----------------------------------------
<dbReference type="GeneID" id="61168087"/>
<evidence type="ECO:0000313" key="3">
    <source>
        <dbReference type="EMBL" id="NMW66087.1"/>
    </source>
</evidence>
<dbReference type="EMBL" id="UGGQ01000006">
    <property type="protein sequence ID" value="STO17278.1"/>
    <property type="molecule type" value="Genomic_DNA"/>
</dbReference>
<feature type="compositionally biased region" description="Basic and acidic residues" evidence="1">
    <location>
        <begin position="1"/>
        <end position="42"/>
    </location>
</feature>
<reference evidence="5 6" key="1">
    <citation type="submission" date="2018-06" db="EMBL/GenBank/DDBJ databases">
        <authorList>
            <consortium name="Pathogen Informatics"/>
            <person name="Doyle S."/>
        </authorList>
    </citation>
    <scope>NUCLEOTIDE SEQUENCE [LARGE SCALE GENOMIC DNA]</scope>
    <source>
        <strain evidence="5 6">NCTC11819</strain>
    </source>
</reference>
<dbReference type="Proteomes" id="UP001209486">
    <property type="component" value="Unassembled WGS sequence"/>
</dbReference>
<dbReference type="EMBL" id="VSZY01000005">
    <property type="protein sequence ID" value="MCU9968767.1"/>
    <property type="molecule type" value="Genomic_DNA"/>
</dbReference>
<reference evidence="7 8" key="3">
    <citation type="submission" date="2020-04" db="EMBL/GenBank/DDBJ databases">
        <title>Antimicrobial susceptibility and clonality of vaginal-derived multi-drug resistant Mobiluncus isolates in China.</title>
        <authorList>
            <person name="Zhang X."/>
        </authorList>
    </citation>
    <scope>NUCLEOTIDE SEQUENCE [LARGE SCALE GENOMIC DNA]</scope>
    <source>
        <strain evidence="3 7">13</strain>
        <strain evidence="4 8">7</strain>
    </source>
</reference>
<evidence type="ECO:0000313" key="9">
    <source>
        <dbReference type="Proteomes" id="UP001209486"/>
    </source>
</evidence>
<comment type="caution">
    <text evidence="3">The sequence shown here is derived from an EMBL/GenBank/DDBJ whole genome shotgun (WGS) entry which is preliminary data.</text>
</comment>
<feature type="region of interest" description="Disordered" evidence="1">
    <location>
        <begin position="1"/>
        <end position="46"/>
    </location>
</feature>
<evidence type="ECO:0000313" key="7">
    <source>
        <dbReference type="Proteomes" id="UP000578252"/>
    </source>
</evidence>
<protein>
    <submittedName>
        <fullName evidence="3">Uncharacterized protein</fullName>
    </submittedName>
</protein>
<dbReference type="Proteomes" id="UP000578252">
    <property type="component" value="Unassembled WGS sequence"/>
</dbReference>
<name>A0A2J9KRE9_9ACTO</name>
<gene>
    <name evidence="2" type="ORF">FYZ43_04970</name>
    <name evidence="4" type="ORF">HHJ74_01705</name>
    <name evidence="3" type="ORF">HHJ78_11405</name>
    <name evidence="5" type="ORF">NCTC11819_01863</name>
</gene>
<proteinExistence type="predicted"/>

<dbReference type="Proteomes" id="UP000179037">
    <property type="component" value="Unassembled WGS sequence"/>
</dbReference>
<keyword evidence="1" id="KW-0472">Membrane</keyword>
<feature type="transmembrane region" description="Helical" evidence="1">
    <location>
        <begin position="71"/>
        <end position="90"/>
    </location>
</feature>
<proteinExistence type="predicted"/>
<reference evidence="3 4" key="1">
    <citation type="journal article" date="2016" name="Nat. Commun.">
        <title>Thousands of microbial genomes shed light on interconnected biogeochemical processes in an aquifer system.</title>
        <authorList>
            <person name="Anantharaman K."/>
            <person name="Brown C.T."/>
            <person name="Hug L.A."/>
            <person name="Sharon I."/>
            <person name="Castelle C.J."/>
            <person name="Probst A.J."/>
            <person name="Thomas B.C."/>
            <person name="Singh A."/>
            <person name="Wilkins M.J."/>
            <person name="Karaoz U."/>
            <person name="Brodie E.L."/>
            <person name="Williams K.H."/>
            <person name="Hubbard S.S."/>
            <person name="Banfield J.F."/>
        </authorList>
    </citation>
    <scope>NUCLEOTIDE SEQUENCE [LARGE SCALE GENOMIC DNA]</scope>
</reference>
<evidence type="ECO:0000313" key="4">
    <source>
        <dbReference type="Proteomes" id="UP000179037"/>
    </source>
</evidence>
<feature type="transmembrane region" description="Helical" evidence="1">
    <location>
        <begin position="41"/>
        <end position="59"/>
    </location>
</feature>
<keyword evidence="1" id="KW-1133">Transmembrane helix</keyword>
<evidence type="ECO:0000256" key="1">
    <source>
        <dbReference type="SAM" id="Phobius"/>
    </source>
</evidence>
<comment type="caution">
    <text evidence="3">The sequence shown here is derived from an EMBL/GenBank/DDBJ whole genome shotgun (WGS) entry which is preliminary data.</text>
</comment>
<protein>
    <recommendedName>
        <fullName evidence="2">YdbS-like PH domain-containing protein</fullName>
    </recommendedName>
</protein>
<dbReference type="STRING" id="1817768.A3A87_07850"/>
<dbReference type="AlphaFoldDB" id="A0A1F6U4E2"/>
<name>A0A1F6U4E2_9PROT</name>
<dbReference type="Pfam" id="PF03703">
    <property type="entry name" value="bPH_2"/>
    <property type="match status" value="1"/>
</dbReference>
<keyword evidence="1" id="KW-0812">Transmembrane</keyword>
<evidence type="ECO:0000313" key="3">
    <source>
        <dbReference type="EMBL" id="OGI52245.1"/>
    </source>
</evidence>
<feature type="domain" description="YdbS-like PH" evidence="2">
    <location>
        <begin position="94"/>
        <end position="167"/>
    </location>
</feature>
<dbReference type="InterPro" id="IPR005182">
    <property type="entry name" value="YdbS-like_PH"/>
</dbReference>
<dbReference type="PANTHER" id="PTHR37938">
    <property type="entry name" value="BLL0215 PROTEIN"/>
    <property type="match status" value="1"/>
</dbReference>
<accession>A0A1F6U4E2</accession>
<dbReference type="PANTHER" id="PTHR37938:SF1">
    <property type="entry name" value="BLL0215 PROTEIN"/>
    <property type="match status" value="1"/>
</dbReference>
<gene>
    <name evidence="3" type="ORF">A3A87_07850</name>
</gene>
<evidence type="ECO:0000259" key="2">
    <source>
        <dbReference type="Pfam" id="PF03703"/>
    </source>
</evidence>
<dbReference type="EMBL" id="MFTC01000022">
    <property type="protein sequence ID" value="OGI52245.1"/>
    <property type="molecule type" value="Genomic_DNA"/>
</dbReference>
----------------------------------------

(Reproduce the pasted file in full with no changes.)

<dbReference type="GeneID" id="61168087"/>
<evidence type="ECO:0000313" key="3">
    <source>
        <dbReference type="EMBL" id="NMW66087.1"/>
    </source>
</evidence>
<dbReference type="EMBL" id="UGGQ01000006">
    <property type="protein sequence ID" value="STO17278.1"/>
    <property type="molecule type" value="Genomic_DNA"/>
</dbReference>
<feature type="compositionally biased region" description="Basic and acidic residues" evidence="1">
    <location>
        <begin position="1"/>
        <end position="42"/>
    </location>
</feature>
<reference evidence="5 6" key="1">
    <citation type="submission" date="2018-06" db="EMBL/GenBank/DDBJ databases">
        <authorList>
            <consortium name="Pathogen Informatics"/>
            <person name="Doyle S."/>
        </authorList>
    </citation>
    <scope>NUCLEOTIDE SEQUENCE [LARGE SCALE GENOMIC DNA]</scope>
    <source>
        <strain evidence="5 6">NCTC11819</strain>
    </source>
</reference>
<dbReference type="Proteomes" id="UP001209486">
    <property type="component" value="Unassembled WGS sequence"/>
</dbReference>
<dbReference type="EMBL" id="VSZY01000005">
    <property type="protein sequence ID" value="MCU9968767.1"/>
    <property type="molecule type" value="Genomic_DNA"/>
</dbReference>
<reference evidence="7 8" key="3">
    <citation type="submission" date="2020-04" db="EMBL/GenBank/DDBJ databases">
        <title>Antimicrobial susceptibility and clonality of vaginal-derived multi-drug resistant Mobiluncus isolates in China.</title>
        <authorList>
            <person name="Zhang X."/>
        </authorList>
    </citation>
    <scope>NUCLEOTIDE SEQUENCE [LARGE SCALE GENOMIC DNA]</scope>
    <source>
        <strain evidence="3 7">13</strain>
        <strain evidence="4 8">7</strain>
    </source>
</reference>
<evidence type="ECO:0000313" key="9">
    <source>
        <dbReference type="Proteomes" id="UP001209486"/>
    </source>
</evidence>
<comment type="caution">
    <text evidence="3">The sequence shown here is derived from an EMBL/GenBank/DDBJ whole genome shotgun (WGS) entry which is preliminary data.</text>
</comment>
<feature type="region of interest" description="Disordered" evidence="1">
    <location>
        <begin position="1"/>
        <end position="46"/>
    </location>
</feature>
<evidence type="ECO:0000313" key="7">
    <source>
        <dbReference type="Proteomes" id="UP000578252"/>
    </source>
</evidence>
<protein>
    <submittedName>
        <fullName evidence="3">Uncharacterized protein</fullName>
    </submittedName>
</protein>
<dbReference type="Proteomes" id="UP000578252">
    <property type="component" value="Unassembled WGS sequence"/>
</dbReference>
<name>A0A2J9KRE9_9ACTO</name>
<gene>
    <name evidence="2" type="ORF">FYZ43_04970</name>
    <name evidence="4" type="ORF">HHJ74_01705</name>
    <name evidence="3" type="ORF">HHJ78_11405</name>
    <name evidence="5" type="ORF">NCTC11819_01863</name>
</gene>
<proteinExistence type="predicted"/>

<dbReference type="Proteomes" id="UP000179037">
    <property type="component" value="Unassembled WGS sequence"/>
</dbReference>
<keyword evidence="1" id="KW-0472">Membrane</keyword>
<feature type="transmembrane region" description="Helical" evidence="1">
    <location>
        <begin position="71"/>
        <end position="90"/>
    </location>
</feature>
<proteinExistence type="predicted"/>
<reference evidence="3 4" key="1">
    <citation type="journal article" date="2016" name="Nat. Commun.">
        <title>Thousands of microbial genomes shed light on interconnected biogeochemical processes in an aquifer system.</title>
        <authorList>
            <person name="Anantharaman K."/>
            <person name="Brown C.T."/>
            <person name="Hug L.A."/>
            <person name="Sharon I."/>
            <person name="Castelle C.J."/>
            <person name="Probst A.J."/>
            <person name="Thomas B.C."/>
            <person name="Singh A."/>
            <person name="Wilkins M.J."/>
            <person name="Karaoz U."/>
            <person name="Brodie E.L."/>
            <person name="Williams K.H."/>
            <person name="Hubbard S.S."/>
            <person name="Banfield J.F."/>
        </authorList>
    </citation>
    <scope>NUCLEOTIDE SEQUENCE [LARGE SCALE GENOMIC DNA]</scope>
</reference>
<evidence type="ECO:0000313" key="4">
    <source>
        <dbReference type="Proteomes" id="UP000179037"/>
    </source>
</evidence>
<feature type="transmembrane region" description="Helical" evidence="1">
    <location>
        <begin position="41"/>
        <end position="59"/>
    </location>
</feature>
<keyword evidence="1" id="KW-1133">Transmembrane helix</keyword>
<evidence type="ECO:0000256" key="1">
    <source>
        <dbReference type="SAM" id="Phobius"/>
    </source>
</evidence>
<comment type="caution">
    <text evidence="3">The sequence shown here is derived from an EMBL/GenBank/DDBJ whole genome shotgun (WGS) entry which is preliminary data.</text>
</comment>
<protein>
    <recommendedName>
        <fullName evidence="2">YdbS-like PH domain-containing protein</fullName>
    </recommendedName>
</protein>
<dbReference type="STRING" id="1817768.A3A87_07850"/>
<dbReference type="AlphaFoldDB" id="A0A1F6U4E2"/>
<name>A0A1F6U4E2_9PROT</name>
<dbReference type="Pfam" id="PF03703">
    <property type="entry name" value="bPH_2"/>
    <property type="match status" value="1"/>
</dbReference>
<keyword evidence="1" id="KW-0812">Transmembrane</keyword>
<evidence type="ECO:0000313" key="3">
    <source>
        <dbReference type="EMBL" id="OGI52245.1"/>
    </source>
</evidence>
<feature type="domain" description="YdbS-like PH" evidence="2">
    <location>
        <begin position="94"/>
        <end position="167"/>
    </location>
</feature>
<dbReference type="InterPro" id="IPR005182">
    <property type="entry name" value="YdbS-like_PH"/>
</dbReference>
<dbReference type="PANTHER" id="PTHR37938">
    <property type="entry name" value="BLL0215 PROTEIN"/>
    <property type="match status" value="1"/>
</dbReference>
<accession>A0A1F6U4E2</accession>
<dbReference type="PANTHER" id="PTHR37938:SF1">
    <property type="entry name" value="BLL0215 PROTEIN"/>
    <property type="match status" value="1"/>
</dbReference>
<gene>
    <name evidence="3" type="ORF">A3A87_07850</name>
</gene>
<evidence type="ECO:0000259" key="2">
    <source>
        <dbReference type="Pfam" id="PF03703"/>
    </source>
</evidence>
<dbReference type="EMBL" id="MFTC01000022">
    <property type="protein sequence ID" value="OGI52245.1"/>
    <property type="molecule type" value="Genomic_DNA"/>
</dbReference>